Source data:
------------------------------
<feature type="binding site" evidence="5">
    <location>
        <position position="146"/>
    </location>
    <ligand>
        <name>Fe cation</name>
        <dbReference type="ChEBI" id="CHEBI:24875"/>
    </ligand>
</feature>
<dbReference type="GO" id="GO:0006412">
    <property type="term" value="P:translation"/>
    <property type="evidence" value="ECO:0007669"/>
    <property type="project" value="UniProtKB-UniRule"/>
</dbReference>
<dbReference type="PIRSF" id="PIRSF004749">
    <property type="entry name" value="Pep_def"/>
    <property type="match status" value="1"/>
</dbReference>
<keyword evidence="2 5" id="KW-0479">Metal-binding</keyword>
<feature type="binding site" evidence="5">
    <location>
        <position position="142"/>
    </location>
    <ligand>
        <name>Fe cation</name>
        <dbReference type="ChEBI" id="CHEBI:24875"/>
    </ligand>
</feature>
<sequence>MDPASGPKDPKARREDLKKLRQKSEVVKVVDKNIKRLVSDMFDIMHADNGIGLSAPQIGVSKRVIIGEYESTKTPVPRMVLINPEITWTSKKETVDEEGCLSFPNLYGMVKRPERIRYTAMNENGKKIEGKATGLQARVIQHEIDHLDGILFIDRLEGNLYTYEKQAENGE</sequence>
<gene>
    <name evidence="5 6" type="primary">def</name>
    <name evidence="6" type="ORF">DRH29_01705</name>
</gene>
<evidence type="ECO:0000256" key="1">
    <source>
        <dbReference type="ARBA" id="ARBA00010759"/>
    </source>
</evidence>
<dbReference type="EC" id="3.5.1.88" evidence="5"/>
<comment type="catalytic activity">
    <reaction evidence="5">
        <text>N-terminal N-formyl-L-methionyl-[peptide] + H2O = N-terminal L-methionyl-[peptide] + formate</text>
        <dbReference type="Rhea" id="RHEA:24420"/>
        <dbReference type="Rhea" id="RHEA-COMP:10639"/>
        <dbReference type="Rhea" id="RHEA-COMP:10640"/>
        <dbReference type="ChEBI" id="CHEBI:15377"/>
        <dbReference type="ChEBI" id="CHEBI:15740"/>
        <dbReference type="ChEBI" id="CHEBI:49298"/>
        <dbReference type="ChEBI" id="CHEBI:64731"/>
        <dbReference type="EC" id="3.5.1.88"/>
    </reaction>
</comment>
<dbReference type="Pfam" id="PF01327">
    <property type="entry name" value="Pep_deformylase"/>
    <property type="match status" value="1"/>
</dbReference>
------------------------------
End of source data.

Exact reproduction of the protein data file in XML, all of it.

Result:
<feature type="binding site" evidence="5">
    <location>
        <position position="146"/>
    </location>
    <ligand>
        <name>Fe cation</name>
        <dbReference type="ChEBI" id="CHEBI:24875"/>
    </ligand>
</feature>
<dbReference type="GO" id="GO:0006412">
    <property type="term" value="P:translation"/>
    <property type="evidence" value="ECO:0007669"/>
    <property type="project" value="UniProtKB-UniRule"/>
</dbReference>
<dbReference type="PIRSF" id="PIRSF004749">
    <property type="entry name" value="Pep_def"/>
    <property type="match status" value="1"/>
</dbReference>
<keyword evidence="2 5" id="KW-0479">Metal-binding</keyword>
<feature type="binding site" evidence="5">
    <location>
        <position position="142"/>
    </location>
    <ligand>
        <name>Fe cation</name>
        <dbReference type="ChEBI" id="CHEBI:24875"/>
    </ligand>
</feature>
<sequence>MDPASGPKDPKARREDLKKLRQKSEVVKVVDKNIKRLVSDMFDIMHADNGIGLSAPQIGVSKRVIIGEYESTKTPVPRMVLINPEITWTSKKETVDEEGCLSFPNLYGMVKRPERIRYTAMNENGKKIEGKATGLQARVIQHEIDHLDGILFIDRLEGNLYTYEKQAENGE</sequence>
<gene>
    <name evidence="5 6" type="primary">def</name>
    <name evidence="6" type="ORF">DRH29_01705</name>
</gene>
<evidence type="ECO:0000256" key="1">
    <source>
        <dbReference type="ARBA" id="ARBA00010759"/>
    </source>
</evidence>
<dbReference type="EC" id="3.5.1.88" evidence="5"/>
<comment type="catalytic activity">
    <reaction evidence="5">
        <text>N-terminal N-formyl-L-methionyl-[peptide] + H2O = N-terminal L-methionyl-[peptide] + formate</text>
        <dbReference type="Rhea" id="RHEA:24420"/>
        <dbReference type="Rhea" id="RHEA-COMP:10639"/>
        <dbReference type="Rhea" id="RHEA-COMP:10640"/>
        <dbReference type="ChEBI" id="CHEBI:15377"/>
        <dbReference type="ChEBI" id="CHEBI:15740"/>
        <dbReference type="ChEBI" id="CHEBI:49298"/>
        <dbReference type="ChEBI" id="CHEBI:64731"/>
        <dbReference type="EC" id="3.5.1.88"/>
    </reaction>
</comment>
<dbReference type="Pfam" id="PF01327">
    <property type="entry name" value="Pep_deformylase"/>
    <property type="match status" value="1"/>
</dbReference>